However, if you’re still confused about the role of mankind in climate change, think about this:

The Holocene interglacial period, which is what we are in now, began about 11,000 years ago. The population of Earth at that time was about a million people. Now fast forward to July 18, 2015, where the population is 7½ billion people. Climate change happens. We know that. With all we are doing in terms of manufacturing and such, and the results of 7½ billion people using the products of that manufacturing, can we really say that we are not having some effect on the climate of the Earth, perhaps causing climate change to get here sooner rather than later? Can we do something, or will be become maze runners?

SNIPPET #8

San Diego gay pride paradeThis is Gay Pride weekend here in San Diego. Started with the Stonewall Rally yesterday evening, continues with a huge 3-hour long parade today followed by a Festival, and continuing with the Festival tomorrow. Parties are everywhere, including Gay Pride parties at the San Diego Zoo and SeaWorld.

Jim and I are going to the San Diego Botanic Garden today and to the Gay Pride Festival tomorrow.

Rainbow balloons at San Diego Gay Pride

Pictures copyright 2012 Russel Ray Photos

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Day One at San Diego Comic-Con International

Out & About

It was a dark and stormy morning….

img_3274 san diego trolley spring street stamp

Pictures copyright 2012 Russel Ray PhotosHa!

You thought I was going to say “stormy night”

That was 5:00 a.m., the start of the first day of San Diego Comic-Con International, July 9. It didn’t look promising. While it was partly cloudy all day with dark, stormy clouds, it didn’t rain.

Police were out in force to protect the crowds from, uh, the crowds.

img_3285 police comic con 2015

Pictures copyright 2012 Russel Ray Photos

Many of the ubiquitous fire-engine red cars of the San Diego Trolley had been turned into rolling advertisements.

img_3298 san diego trolley comic con 2015

Pictures copyright 2012 Russel Ray Photos

Petco Park was a huge advertisement.

img_3303 petco park comic con 2015

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The advertisement says “Evil isn’t born. It’s made.” Petco Park is where the San Diego Padres attempt to play professional baseball. Coincidence?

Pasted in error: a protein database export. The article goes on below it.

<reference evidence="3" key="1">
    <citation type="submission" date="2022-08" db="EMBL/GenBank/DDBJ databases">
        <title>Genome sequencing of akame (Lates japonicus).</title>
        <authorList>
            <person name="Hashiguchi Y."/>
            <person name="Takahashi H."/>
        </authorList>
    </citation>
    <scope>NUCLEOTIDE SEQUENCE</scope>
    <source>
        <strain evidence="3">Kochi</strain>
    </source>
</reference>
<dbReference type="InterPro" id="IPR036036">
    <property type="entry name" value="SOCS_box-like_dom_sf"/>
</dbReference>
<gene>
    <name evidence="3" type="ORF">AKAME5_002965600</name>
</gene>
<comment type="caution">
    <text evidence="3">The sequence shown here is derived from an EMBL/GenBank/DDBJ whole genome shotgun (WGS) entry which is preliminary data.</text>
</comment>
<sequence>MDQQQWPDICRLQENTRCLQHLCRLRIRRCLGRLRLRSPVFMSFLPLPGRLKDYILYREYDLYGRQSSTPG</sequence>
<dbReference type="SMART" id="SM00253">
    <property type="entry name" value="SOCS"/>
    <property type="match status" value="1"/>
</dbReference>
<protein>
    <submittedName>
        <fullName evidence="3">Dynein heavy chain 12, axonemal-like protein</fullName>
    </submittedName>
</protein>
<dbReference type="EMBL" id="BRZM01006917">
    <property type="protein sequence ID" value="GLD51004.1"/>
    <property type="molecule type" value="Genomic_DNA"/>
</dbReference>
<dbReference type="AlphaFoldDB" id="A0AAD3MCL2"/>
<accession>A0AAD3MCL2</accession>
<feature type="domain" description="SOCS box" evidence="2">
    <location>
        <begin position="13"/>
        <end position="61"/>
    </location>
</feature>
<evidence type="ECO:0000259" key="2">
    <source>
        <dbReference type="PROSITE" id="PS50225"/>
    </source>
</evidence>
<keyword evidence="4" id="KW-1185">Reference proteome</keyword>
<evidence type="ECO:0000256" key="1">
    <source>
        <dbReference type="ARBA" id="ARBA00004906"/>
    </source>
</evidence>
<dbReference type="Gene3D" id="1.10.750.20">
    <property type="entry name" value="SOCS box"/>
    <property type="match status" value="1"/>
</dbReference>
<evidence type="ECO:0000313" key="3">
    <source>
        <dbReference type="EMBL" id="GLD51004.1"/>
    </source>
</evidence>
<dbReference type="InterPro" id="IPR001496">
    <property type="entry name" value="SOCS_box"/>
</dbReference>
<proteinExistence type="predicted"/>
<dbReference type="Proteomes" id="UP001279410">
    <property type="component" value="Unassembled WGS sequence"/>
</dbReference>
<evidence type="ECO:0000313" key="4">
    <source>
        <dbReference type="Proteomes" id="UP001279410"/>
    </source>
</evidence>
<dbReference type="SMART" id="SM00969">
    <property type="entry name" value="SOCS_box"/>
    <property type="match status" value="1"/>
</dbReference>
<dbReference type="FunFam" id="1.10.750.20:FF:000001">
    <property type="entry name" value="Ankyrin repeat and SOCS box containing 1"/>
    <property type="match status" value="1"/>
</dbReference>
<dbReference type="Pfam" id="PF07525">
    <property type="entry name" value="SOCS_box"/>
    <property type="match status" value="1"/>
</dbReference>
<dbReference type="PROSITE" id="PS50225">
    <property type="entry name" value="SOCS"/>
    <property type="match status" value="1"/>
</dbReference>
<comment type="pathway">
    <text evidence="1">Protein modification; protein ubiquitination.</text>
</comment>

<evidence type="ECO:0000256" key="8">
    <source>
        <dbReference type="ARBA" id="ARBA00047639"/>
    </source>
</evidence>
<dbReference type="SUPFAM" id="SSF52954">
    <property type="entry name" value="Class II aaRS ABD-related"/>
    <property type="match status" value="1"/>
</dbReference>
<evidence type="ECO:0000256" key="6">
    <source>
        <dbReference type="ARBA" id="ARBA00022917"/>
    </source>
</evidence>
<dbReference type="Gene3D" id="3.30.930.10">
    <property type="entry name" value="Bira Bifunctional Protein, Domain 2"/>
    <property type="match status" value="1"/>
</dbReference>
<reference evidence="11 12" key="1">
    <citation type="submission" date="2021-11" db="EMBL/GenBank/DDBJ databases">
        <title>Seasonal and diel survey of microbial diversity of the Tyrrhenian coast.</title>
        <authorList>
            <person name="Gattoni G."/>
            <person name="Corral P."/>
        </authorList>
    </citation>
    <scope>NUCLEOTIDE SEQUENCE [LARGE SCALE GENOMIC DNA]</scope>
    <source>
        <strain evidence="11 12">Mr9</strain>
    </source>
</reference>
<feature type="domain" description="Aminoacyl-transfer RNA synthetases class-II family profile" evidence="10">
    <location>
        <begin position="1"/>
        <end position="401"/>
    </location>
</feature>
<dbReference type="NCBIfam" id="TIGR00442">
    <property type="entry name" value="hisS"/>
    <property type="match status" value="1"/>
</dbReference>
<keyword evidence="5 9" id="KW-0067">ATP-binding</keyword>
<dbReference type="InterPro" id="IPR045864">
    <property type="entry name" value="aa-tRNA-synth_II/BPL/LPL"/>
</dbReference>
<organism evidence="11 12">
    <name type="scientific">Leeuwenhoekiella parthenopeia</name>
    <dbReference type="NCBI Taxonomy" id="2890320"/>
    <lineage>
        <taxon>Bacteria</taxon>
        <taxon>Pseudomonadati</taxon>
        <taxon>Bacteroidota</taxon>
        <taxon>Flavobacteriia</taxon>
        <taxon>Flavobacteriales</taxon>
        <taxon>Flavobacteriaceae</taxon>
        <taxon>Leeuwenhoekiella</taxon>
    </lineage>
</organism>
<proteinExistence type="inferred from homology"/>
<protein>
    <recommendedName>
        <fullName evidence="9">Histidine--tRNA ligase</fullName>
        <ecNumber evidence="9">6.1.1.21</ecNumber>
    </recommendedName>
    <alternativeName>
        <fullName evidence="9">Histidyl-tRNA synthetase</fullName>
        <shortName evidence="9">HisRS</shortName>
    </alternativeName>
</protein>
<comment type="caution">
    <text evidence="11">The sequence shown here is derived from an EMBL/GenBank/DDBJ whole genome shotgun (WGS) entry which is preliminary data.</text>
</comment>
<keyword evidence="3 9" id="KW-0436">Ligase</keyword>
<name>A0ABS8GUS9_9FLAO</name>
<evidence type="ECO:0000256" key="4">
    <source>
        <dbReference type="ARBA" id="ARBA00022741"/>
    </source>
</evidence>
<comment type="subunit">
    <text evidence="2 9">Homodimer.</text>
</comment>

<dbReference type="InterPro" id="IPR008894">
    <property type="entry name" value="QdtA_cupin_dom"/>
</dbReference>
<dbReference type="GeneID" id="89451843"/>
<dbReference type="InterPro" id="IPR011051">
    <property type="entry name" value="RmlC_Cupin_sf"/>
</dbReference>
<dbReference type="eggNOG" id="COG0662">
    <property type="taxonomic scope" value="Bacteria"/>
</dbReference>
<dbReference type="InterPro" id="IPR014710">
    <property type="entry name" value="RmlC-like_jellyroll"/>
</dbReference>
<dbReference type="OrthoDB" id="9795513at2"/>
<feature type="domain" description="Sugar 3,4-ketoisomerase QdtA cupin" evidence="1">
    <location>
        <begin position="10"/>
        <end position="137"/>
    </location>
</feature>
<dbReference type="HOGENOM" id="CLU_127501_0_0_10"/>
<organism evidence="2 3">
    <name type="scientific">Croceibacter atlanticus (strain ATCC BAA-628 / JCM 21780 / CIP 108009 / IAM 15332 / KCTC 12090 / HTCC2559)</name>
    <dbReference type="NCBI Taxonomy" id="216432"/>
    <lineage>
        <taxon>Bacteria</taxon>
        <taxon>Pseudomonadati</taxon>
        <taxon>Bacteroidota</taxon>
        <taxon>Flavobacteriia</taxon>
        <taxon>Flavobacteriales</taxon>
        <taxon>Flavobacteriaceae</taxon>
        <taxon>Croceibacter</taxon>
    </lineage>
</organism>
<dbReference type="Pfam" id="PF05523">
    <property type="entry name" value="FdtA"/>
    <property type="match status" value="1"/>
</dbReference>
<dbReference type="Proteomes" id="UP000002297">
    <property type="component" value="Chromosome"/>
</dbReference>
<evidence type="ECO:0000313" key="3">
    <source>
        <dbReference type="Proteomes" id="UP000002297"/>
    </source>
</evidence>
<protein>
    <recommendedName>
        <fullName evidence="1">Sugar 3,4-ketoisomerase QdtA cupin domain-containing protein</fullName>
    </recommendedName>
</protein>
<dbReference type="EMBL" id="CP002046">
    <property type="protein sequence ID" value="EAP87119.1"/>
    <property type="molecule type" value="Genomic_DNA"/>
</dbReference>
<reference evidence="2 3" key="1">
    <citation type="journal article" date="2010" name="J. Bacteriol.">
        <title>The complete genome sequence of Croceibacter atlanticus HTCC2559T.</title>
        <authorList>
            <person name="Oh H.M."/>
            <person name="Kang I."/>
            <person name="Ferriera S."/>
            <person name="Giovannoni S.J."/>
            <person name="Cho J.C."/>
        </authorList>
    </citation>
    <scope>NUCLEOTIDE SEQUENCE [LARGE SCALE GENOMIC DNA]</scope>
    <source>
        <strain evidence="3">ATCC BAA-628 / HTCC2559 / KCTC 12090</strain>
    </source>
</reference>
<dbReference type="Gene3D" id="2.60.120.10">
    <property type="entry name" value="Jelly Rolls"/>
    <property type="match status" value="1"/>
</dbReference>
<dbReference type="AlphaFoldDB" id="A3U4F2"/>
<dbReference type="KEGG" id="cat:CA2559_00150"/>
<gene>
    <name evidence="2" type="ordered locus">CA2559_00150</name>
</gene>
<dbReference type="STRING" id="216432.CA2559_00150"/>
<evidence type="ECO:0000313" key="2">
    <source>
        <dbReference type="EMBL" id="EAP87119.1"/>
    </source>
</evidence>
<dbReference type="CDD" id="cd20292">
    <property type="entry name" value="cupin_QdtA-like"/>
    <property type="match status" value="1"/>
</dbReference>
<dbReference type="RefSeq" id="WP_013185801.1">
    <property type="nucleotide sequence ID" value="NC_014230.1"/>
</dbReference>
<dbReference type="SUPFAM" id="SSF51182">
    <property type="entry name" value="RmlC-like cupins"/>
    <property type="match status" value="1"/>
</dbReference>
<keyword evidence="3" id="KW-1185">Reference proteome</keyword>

At 6:00 a.m., the line for the great H hall, which seats just over 6,100, had just over 6,100 people under the tents. The first person in line said that he had camped out since 6:00 p.m. the day before for an event that wasn’t occurring until 10:00 a.m.

img_3304 convention center comic con 2015

Pictures copyright 2012 Russel Ray Photos

Lines were long everywhere.

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img_3335 comic con 2015

Pictures copyright 2012 Russel Ray Photos

San Diego’s most beautiful skyscraper hotels had been turned into advertising monoliths.

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img_3333 comic con 2015

img_3334 comic con 2015

Pictures copyright 2012 Russel Ray Photos

Once the convention got under way, crowds seemed to multiply exponentially.

img_3371 comic con 2015

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Even the Coaster, San Diego’s heavy rail commuter train, got involved in the action.

img_3382 coaster comic con 2015

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Santa Fe Depot in San DiegoThe Coaster normally stops several miles away at the historic Santa Fe Depot, but it was bringing trainloads of people into the downtown area.

I thought it was interesting that people standing in lines weren’t wearing anything special other than Superman and Batman shirts, Sharknado caps, and such. But once convention proceedings got underway, costumes seemed to come out of the woodwork. Here are the first four I saw:

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img_3348 costume comic con 2015

img_3349 costume comic con 2015

img_3351 costume comic con 2015

Pictures copyright 2012 Russel Ray Photos

Tomorrow’s post is “Music on Mondays” but on Tuesday, I’ll have a wide selection of the best costumes from my two days at San Diego Comic-Con International.

Pictures copyright 2012 Russel Ray Photos